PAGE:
Honeyblood’s Hummable ‘Bud’ Is A Must-Listen

For further proof that you’d never survive life in Scotland, look no further than the blistering tunefulness of Honeyblood’s “Bud,” the A-side from a debut 7” by Glasgow’s hottest new duo. With the garagey thump of Shona McViccar’s drums and Stina Tweeddale’s raw guitar and silver vocals—like FatCat labelmates Frightened Rabbit, they lack a bass, but you won’t mind—is it any wonder they were signed on the basis of a two-track demo they recorded with one mic in a kitchen?  

Their name says it all, really: a sickly-sweet and sometimes sludgy flow underpins a rich, noisy jangle for songs that bite you while you’re busy swooning. We’re already salivating at the prospect of “Kissing on You,” the apparently addictive and “lo-fi punky” B-side to “Bud,” out on October 22, but for now enjoy the surprisingly heavy single and the no-frills charm of the Thrift Shop release—easily the best (or only) 4-track production you’ll hear this month.


The National & Frightened Rabbit Unite For The Ultimate Melancholy-White-Dude Tour

Good news for any sad-sack caucasians out there who enjoy music that tenderly removes your heart and takes it apart like a pocket watch and leaves the pieces scattered on the floor: Scottish quintet Frightened Rabbit, who had a strong showing with Pedestrian Verse in February, and The National, who drop their new album Trouble Will Find Me later this month, will join forces this fall to make you feel your feelings.

And while Frightened Rabbit is certainly capable of devastating you with the recorded version of their scrape and jangle, nothing can compare to the ferocity (or raw vulnerability) of their live shows. Witness this recent half-hour set from SXSW, which veers from blistering squall to stripped-down ballads. “Backyard Skulls,” a new song that comes around the four-minute mark, is a highlight.

Meanwhile, The National – maybe to assuage the pains of having to promote a new album – have been getting fairly conceptual with their old stuff. On May 5th, over at MoMA PS1 in Long Island City, they played the song “Sorrow” from High Violet for six hours straight—105 times in all—with drummer Bryan Devendorf sitting out a single performance. Featuring a soulful, muted trumpet and cello-bowed guitar, it has the otherworldly grace of the band’s best work.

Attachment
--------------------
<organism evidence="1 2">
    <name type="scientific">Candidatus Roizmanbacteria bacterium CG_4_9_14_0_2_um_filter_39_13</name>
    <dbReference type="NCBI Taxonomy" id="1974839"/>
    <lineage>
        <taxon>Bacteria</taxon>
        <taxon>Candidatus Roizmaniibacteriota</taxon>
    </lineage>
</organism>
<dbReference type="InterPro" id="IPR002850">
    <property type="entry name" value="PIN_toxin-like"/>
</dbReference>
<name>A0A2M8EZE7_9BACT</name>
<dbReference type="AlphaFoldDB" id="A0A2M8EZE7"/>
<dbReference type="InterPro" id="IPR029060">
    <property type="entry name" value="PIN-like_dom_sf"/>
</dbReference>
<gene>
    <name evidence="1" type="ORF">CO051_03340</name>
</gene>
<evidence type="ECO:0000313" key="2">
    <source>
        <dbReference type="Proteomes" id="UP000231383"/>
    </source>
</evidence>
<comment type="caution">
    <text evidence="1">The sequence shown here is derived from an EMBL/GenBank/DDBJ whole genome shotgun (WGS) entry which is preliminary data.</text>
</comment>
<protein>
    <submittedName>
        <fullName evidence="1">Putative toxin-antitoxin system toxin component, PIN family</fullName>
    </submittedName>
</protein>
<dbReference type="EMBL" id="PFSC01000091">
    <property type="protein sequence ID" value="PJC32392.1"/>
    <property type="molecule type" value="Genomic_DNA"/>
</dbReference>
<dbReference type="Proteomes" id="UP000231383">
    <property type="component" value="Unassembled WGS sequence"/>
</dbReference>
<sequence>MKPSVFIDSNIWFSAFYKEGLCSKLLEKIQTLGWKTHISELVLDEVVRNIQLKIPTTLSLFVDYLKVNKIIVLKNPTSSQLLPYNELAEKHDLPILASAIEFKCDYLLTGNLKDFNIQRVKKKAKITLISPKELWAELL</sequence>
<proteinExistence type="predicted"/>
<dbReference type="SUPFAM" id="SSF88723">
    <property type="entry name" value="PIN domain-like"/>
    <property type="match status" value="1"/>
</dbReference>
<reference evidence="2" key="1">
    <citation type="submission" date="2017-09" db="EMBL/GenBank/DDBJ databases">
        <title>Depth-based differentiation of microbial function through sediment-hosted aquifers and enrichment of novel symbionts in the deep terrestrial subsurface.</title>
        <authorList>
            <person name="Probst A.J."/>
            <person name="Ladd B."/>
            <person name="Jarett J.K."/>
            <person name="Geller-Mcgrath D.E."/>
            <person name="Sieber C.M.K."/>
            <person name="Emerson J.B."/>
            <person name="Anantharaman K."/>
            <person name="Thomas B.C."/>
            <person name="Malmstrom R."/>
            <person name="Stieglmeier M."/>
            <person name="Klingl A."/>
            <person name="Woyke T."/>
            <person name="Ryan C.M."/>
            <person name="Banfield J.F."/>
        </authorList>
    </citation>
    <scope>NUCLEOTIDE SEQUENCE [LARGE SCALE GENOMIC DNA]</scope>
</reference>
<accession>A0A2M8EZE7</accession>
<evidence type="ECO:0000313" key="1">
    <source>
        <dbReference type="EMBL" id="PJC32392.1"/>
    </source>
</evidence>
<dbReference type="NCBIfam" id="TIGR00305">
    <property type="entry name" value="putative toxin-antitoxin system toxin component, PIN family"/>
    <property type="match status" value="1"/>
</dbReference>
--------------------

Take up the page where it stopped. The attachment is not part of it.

So, think you’re happy-go-lucky enough to withstand this double bill? Here are the dates you need to know:

9/8 – Nashville, TN @ Ryman Auditorium

9/9 – Atlanta, GA @ Cobb Energy Centre

9/11 – Charlotte, NC @ The Fillmore Charlotte

9/12 – Asheville, NC @ Thomas Wolfe Auditorium

9/13 – Louisville, KY @ Iroquois Amphitheater

9/15 – Madison, WI @ Orpheum Theatre

9/17 – Morrison, CO @ Red Rocks Amphitheatre

9/21 – Troutdale, OR @ Edgefield Winery

9/22 – Vancouver, BC @ PNE Amphitheatre 

‘It’s Important to Be Brutal’: Frightened Rabbit’s Self-Discovery

Since the beginning of February, Frightened Rabbit have been selling out venues across the pond and here in the States as they continue to tour behind Pedestrian Verse, the fourth full-length album from the Scottish bastion of indie rock. This wouldn’t be the biggest deal for the band—who are used to playing for packed rooms in cities big and small, both international and domestic—except the record in question marks a major creative departure for the five-piece, in that it’s the first body of work they’ve truly collaborated on in their history as a band. They also hit the road four days after Pedestrian Verse’s debut on February 1, which means that Frightened Rabbit got to know the anthemic grandiosity of their latest in a live setting along with everybody else, despite the hours they clocked in the studio and in practice before departing Glasgow on their latest trek.

“It took us a couple of weeks before we were particularly great at playing the songs,” says Scott Hutchison, Frightened Rabbit’s frontman and lead vocalist, hanging out before his (again, sold-out) show at Terminal 5 last night.